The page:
We told her about the fact that among Indigenous people, being a two-spirit was traditionally a position of respect and honour. Ceremonies, we have been taught, are enhanced if done by or with two-spirit people present, for it is believed that they embody the strengths and spirits of both man and woman and bring a special healing power and medicine to every special event.

She has brought great respect to our family. We are said to be blessed by having her as a daughter because she is two-spirit, and we feel so. We adopted another two-spirit daughter into our family as well, whose partner just gave birth to our newest grandson. He will be raised by two-spirit parents.

As parents of two-spirits, we want to protect our children from the bullying, the offensive comments, the disparaging remarks and the physical and verbal abuses that every member of the LGBTQ2S experiences. We have learned to shield them and to heal them when our shields prove insufficient.

What we fear the most is that someone will murder them just for being gay. The belief that such an event could occur would be enough for many to discourage their children from coming out, and it would also discourage the children themselves.

So in our moment of silence, I thought of the parents. We as a society have all lost something as a civilized people in this act of mass murder, but they have lost more than we can ever know.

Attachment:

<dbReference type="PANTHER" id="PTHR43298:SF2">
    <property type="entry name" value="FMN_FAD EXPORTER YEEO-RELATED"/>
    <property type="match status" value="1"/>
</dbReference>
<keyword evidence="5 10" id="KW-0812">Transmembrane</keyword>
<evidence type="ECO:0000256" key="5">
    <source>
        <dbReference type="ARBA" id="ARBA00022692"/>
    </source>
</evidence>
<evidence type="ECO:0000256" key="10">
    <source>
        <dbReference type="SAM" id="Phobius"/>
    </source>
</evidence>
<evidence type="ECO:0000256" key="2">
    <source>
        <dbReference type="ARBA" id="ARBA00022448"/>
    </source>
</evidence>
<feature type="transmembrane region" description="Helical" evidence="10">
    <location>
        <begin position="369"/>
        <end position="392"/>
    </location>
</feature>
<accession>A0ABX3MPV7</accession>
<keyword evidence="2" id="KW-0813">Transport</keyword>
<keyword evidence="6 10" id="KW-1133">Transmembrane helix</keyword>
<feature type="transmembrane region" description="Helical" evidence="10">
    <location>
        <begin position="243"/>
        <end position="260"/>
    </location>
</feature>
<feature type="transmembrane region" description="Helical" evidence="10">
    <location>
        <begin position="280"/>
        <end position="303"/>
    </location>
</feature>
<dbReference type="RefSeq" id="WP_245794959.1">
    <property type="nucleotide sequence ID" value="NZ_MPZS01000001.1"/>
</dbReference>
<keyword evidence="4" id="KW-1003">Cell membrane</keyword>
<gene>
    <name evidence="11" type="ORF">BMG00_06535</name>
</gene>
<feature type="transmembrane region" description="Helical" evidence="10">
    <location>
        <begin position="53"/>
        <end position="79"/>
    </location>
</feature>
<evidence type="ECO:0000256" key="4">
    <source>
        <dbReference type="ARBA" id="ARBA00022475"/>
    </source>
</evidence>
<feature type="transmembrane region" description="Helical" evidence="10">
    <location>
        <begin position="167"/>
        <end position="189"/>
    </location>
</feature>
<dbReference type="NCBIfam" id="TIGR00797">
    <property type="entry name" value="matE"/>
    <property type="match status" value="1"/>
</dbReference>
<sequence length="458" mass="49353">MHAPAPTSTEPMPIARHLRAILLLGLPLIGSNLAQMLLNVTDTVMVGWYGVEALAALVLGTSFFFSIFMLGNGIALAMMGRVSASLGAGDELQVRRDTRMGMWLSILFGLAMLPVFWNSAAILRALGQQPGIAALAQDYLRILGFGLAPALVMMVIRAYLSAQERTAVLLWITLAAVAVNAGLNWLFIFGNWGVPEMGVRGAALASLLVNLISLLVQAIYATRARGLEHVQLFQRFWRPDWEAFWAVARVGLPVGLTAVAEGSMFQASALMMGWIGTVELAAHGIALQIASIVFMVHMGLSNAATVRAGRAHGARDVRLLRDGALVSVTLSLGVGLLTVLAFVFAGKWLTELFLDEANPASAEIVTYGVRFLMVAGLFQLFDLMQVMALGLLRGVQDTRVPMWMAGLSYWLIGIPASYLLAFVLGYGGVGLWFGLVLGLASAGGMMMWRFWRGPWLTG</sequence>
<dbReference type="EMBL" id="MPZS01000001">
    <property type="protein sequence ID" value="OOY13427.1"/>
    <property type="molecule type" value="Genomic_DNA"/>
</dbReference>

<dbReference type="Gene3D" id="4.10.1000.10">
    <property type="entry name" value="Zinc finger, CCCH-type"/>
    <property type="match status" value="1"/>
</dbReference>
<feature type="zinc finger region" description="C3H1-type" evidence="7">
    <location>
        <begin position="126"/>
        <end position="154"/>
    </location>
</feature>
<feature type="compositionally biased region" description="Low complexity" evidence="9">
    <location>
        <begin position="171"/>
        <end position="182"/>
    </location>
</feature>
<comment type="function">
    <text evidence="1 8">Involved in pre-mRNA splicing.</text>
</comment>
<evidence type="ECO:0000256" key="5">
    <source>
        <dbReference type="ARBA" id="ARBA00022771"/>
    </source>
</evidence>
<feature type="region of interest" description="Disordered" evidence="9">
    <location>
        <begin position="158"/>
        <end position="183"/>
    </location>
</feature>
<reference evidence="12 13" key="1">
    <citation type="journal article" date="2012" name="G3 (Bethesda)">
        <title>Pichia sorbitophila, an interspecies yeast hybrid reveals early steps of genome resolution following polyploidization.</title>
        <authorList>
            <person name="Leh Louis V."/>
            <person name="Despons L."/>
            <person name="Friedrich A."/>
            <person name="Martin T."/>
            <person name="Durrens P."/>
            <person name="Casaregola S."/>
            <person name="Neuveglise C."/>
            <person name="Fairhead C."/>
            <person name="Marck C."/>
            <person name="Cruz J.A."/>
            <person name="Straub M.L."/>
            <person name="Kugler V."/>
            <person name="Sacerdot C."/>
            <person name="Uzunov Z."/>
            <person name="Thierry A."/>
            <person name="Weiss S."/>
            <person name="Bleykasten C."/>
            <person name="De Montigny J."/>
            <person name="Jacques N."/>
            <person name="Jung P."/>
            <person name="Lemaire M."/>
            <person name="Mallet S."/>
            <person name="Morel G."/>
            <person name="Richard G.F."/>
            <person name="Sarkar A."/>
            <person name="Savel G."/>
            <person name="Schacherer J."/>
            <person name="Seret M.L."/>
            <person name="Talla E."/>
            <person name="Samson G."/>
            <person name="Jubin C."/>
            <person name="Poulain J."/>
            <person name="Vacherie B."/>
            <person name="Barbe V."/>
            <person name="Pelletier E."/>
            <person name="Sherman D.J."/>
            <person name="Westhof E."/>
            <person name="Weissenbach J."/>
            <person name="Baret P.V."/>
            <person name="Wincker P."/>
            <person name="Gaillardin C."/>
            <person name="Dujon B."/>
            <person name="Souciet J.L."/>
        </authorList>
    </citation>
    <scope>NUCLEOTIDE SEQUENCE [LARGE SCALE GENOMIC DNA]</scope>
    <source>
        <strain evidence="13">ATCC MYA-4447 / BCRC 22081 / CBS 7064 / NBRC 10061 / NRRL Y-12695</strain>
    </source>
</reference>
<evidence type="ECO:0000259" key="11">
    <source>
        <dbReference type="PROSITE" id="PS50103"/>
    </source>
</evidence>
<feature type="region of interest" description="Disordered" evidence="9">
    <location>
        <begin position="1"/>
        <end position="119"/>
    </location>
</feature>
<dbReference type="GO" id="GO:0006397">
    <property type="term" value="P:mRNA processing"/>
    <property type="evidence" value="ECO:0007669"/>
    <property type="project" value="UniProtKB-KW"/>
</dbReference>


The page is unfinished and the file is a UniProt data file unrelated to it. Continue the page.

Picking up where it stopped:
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Address to the Grads of Carleton U Nov 14/15

Ladies and Gentlemen;

I am privileged to be a recipient of an Honourary Degree from Carleton University today and to share this very special day with this special group of people.

I want therefore, to begin by extending my thank you and express my appreciation to the University community of Carleton for allowing me to be here and for the honour you bestow on me.

I also wish to acknowledge and congratulate Dr. Ben Heppner, who is also receiving an Honourary Doctorate later today from Carleton.

Today, I think of the Military Veterans living and past, for whom and with whom we stood on Wednesday of this week at the National Cenotaph in remembrance of their sacrifices. At such times we were also called upon to remember and honour the victims of mass violence around the world, a point brought home to us by the events in Paris yesterday. Like many of you I suspect, I grieve for those victims and their families. Events like those teach us the importance of love, of family and of friends, and also of the importance of celebrating moments and achievements such as this.